It is often important to check memory usage and memory used per process on servers so that resources do not fall short and users are able to access the server. For example a website. If you are running a webserver, then the server must have enough memory to serve the visitors to the site. If not, the site would become very slow or even go down when there is a traffic spike, simply because the memory would fall short.vmstat
commands in Linux based operating systems are powerful tools for viewing memory allocation. They are tools that server administrators should understand well, but (like many Linux tools) can be confusing. This article explains output and some typical ways you might want to use them.
For this tutorial we are using Ubuntu 16.04 distribution, however, you should be able to use it for all Debian and Ubuntu distributions we offer on Time4VPS.Update System
First things first. Like always, first of all, we recommend updating your server. It can be done by simply executing:
command is the most simple and easy to use to check memory usage on Linux. When used without options, the output looks like this:
Some simple facts about this output include:
- All numbers are in Kilobytes (KB) (i.e. 1024 bytes) by default, but this can be customized (see below).
- The shared column is obsolete. (This is noted on the free man page).
- The output shows memory sizes and allocation for RAM and swap memory, but it also explains how much of that physical RAM is allocated for buffering and caching when it is being used by an application.free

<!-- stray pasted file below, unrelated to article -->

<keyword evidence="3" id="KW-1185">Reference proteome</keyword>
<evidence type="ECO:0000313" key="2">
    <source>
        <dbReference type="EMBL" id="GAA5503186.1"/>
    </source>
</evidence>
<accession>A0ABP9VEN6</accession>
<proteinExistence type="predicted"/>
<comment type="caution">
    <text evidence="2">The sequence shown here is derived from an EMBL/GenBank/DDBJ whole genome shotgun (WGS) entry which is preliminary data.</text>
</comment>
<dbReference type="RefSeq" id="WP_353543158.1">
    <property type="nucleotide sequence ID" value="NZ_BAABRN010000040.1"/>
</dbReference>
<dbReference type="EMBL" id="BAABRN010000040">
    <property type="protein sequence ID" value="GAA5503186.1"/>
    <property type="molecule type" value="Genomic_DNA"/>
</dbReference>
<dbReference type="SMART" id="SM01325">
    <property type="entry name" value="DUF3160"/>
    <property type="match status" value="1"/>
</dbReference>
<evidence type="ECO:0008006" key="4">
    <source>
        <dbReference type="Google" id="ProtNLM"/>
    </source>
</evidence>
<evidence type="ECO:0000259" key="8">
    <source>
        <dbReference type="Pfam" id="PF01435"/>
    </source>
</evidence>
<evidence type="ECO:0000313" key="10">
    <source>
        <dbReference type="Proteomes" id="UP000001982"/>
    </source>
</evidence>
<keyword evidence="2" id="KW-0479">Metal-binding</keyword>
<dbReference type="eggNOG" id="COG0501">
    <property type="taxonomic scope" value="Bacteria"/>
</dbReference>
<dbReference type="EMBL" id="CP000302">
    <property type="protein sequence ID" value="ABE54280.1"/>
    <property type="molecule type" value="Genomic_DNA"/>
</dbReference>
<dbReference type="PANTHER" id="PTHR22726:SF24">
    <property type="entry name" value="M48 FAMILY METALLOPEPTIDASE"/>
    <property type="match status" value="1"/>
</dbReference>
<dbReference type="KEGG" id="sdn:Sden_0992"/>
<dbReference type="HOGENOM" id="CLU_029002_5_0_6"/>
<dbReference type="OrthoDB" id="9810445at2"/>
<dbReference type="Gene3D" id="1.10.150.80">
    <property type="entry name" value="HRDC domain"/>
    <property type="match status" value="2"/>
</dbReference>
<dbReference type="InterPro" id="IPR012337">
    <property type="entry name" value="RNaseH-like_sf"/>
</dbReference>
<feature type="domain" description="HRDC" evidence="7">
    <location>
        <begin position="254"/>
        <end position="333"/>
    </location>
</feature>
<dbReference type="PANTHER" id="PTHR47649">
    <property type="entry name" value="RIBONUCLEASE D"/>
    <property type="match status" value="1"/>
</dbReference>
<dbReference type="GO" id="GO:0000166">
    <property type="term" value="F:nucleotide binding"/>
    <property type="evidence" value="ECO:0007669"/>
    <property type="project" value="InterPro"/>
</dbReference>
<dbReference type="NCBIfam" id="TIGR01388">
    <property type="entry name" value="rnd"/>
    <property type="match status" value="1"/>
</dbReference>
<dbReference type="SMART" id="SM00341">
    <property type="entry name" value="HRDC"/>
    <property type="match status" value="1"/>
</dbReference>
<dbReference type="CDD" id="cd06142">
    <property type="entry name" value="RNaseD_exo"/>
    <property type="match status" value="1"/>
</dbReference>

has a couple of useful options if you would like to view the output in other units:-b
- Displays output in Bytes-k
- Displays output in Kilobytes-m
- Displays output in Megabytes-g
- Displays output in Gigabytes--tera
- Displays output in Terabytes-h
- Displays output in a human-readable format (e.g. 1.5M)-t
- Add s a total row to the output
To display in a more readable format, we can pass the "-m" option to display the output in megabytes:
The m option displays all data in MB. The total of 16384 MB is the total amount of RAM installed on the system, which is 16 GB. The used column shows the amount of RAM that has been used by Linux, in this case, 124 MB. The output is pretty self-explanatory. Linux has the habit of catching lots of things for faster performance, so that memory can be freed and used if needed.
The last line is the swap memory, which in this case is lying entirely free.vmstat
(virtual memory statistics) is a computer system monitoring tool that collects and displays summary information about operating system memory, processes, interrupts, paging and block I/O. Users of vmstat
can specify a sampling interval that permits observing system activity in near-realtime.
We will use the command to get another view into memory usage:
We can see this in megabytes by choosing our unit with the "-S" flag:
vmstat -S M
As you can see, this tool helps us break down the "-/+ buffers/cache" category of the "free" command.
We get to see how much of that block is used for buffering and how much for the cache.
To get some general statistics about memory usage, type:
vmstat -s -S M